Sunday, March 10, 2013
Review: La question linguistique en Algérie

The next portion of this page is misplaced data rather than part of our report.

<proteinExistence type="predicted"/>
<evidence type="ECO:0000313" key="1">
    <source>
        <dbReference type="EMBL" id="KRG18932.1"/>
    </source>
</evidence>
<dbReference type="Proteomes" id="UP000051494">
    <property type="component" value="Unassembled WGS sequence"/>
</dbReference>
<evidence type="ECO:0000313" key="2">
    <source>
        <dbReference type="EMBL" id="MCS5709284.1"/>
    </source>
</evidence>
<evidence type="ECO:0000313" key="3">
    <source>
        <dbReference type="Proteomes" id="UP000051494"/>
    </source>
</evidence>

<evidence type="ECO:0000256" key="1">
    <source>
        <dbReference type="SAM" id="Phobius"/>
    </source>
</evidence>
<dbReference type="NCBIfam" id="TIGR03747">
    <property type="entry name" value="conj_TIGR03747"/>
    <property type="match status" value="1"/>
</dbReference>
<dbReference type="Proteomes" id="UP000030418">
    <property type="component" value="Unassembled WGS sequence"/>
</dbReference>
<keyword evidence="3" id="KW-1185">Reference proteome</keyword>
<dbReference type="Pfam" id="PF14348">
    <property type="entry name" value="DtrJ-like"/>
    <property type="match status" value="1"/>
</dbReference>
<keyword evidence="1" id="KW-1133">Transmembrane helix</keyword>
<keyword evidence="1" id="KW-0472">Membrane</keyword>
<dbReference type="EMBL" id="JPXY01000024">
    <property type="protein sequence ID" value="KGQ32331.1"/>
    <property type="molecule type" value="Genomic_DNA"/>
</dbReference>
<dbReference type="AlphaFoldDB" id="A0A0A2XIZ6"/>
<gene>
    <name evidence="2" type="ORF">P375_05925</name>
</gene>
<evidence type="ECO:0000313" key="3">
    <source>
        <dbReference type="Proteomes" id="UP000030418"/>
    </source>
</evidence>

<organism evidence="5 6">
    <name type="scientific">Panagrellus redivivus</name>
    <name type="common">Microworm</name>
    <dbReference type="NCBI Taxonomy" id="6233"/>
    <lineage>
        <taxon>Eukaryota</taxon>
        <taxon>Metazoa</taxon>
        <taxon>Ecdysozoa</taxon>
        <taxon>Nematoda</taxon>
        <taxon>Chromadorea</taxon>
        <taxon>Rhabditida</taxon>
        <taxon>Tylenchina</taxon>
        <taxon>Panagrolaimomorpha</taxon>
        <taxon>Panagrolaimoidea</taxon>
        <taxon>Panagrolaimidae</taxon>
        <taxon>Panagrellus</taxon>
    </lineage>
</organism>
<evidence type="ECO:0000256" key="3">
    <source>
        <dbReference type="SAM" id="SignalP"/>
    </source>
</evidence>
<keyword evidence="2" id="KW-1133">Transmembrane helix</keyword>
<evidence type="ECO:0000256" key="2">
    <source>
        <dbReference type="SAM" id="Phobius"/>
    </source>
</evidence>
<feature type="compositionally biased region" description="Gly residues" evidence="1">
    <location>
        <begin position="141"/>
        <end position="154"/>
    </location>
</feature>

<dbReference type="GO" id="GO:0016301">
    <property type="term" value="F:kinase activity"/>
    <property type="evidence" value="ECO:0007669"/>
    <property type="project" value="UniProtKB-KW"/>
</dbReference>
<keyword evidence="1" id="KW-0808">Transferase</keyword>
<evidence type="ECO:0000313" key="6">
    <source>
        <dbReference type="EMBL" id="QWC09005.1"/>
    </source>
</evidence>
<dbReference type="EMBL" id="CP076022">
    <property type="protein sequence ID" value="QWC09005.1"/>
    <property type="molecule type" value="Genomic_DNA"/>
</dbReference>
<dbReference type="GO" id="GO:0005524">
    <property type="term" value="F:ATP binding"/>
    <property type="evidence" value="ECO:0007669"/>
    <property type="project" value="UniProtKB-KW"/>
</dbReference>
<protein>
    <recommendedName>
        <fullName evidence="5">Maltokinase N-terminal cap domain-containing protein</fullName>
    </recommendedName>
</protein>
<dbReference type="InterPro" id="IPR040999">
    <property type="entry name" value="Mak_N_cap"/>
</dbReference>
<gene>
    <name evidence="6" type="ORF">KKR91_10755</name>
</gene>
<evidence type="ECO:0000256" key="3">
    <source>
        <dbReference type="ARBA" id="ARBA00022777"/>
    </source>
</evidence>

I just finished reading Benmayouf's (2009) La question linguistique en Algérie. It was... interesting. The narrative this book presents is easy to summarise, although when stated baldly it verges on self-parody: By 1930 or so, Standard Arabic had practically vanished from Algerian life, apart from the Friday sermon. At independence, most literate Algerians were literate in French; but, tragically though inevitably, the revolutionary government opted to make Standard Arabic the official language, and tried to Arabise the educational system. The beleaguered Francophones found their job security threatened and their students demotivated, and the level of French spoken in the country dropped lower and lower. The new generation, having been deprived of the salutary effects of French culture and brought up to hate everything foreign, became Islamists and terrorists, leading to the civil war of the 1990s. "The individual produced by the Algerian school is a rigid being with no value but Islam, radically opposed to his open-minded father nourished by French school." (p. 76!) But after 1988, the government gradually woke up to the political and economic dangers of Arabisation, and started expanding the use of French; meanwhile, the satellite dish enabled millions of ordinary Algerians to watch French media. Apart from a few dangerous attacks on the position of French – such as the introduction of English as a third language in schools – the future is now bright, under the leadership of our "enlightened" president (p. 108). Eventually, she hopes (p. 118), Standard Arabic will be limited to the role of a liturgical language, while French comes to occupy an even more important place than it does today, and Algerian Arabic gets recognised as the language that binds the nation together. But it's French which is crucial: it not only "satisfies a need for modernity that none of the local languages can handle" but constitutes "a maquis in which resistance develops to every form of constraint, oppression or denial." (p. 98) This view, of course, ignores a long history of Standard Arabic in Algeria – the zaouias' continued presence even after the French confiscated most of their land, the manuscripts and imported books of my grandfather's generation, the excellent work of Ben Badis and the Association of Ulema starting in 1931, the expanding ranks of Arabophone intellectuals and writers since independence (tellingly, she finds time to mention Jean Amrouche but not Ahlam Mostaganemi), and even the satellite dishes tuned to Arabic channels. If Francophone professors and officials have felt threatened by institutional Arabisation, their extremely successful efforts to hold it back in turn denied (and deny) positions to the much more numerous Arabophone graduates. The social tensions caused by this did help set the stage for the violence of the 1990s, but that can hardly be blamed on Arabic, let alone caricatured in the terms above. As for her vision of the future, I would consider it close to a worst-case scenario. Her tactical and qualified support for Algerian Arabic does not entail actually using it for anything important; while rather hostile to Standard Arabic as a medium for university education, she takes it for granted that French is appropriate in that context, and indeed is the perfect vehicle for anything related to modernity. But, frankly, I do not want a French-language-mediated "transfer of modernity from the north shore to the south shore of the Mediterranean" (p. 118); I want an Algeria with the self-confidence and self-awareness to learn from a variety of examples and choose its own path, not mechanically follow in France's footsteps. Nor do I believe that relegating "modernity" to a foreign language is likely to help Algeria achieve it! Nonetheless, I'm glad I read the book. It's fascinating – if sad – to discover that there exists an Algerian intellectual prepared to take a position this extreme in favour specifically of French; I don't believe I've ever met one. Could one find a corresponding phenomenon in France, I wonder – some professor eagerly advocating for more English in the bureaucracy and the universities, and condemning supporters of French as narrow-minded nationalists? It's difficult to imagine... But what this book mainly leaves me wondering, to be frank, is: why on earth does the author feel this way? And that points the way towards a more anthropologically oriented book that I really would like to see. A person's feelings towards a language are shaped by memories – a mother's voice or a teacher's scolding, a story you couldn't put down or a tedious manual, a group that you hung out with or couldn't stand. To really understand the wide variation in Algerian language attitudes, we need to go beyond the political history and into experiences of learning and living the languages.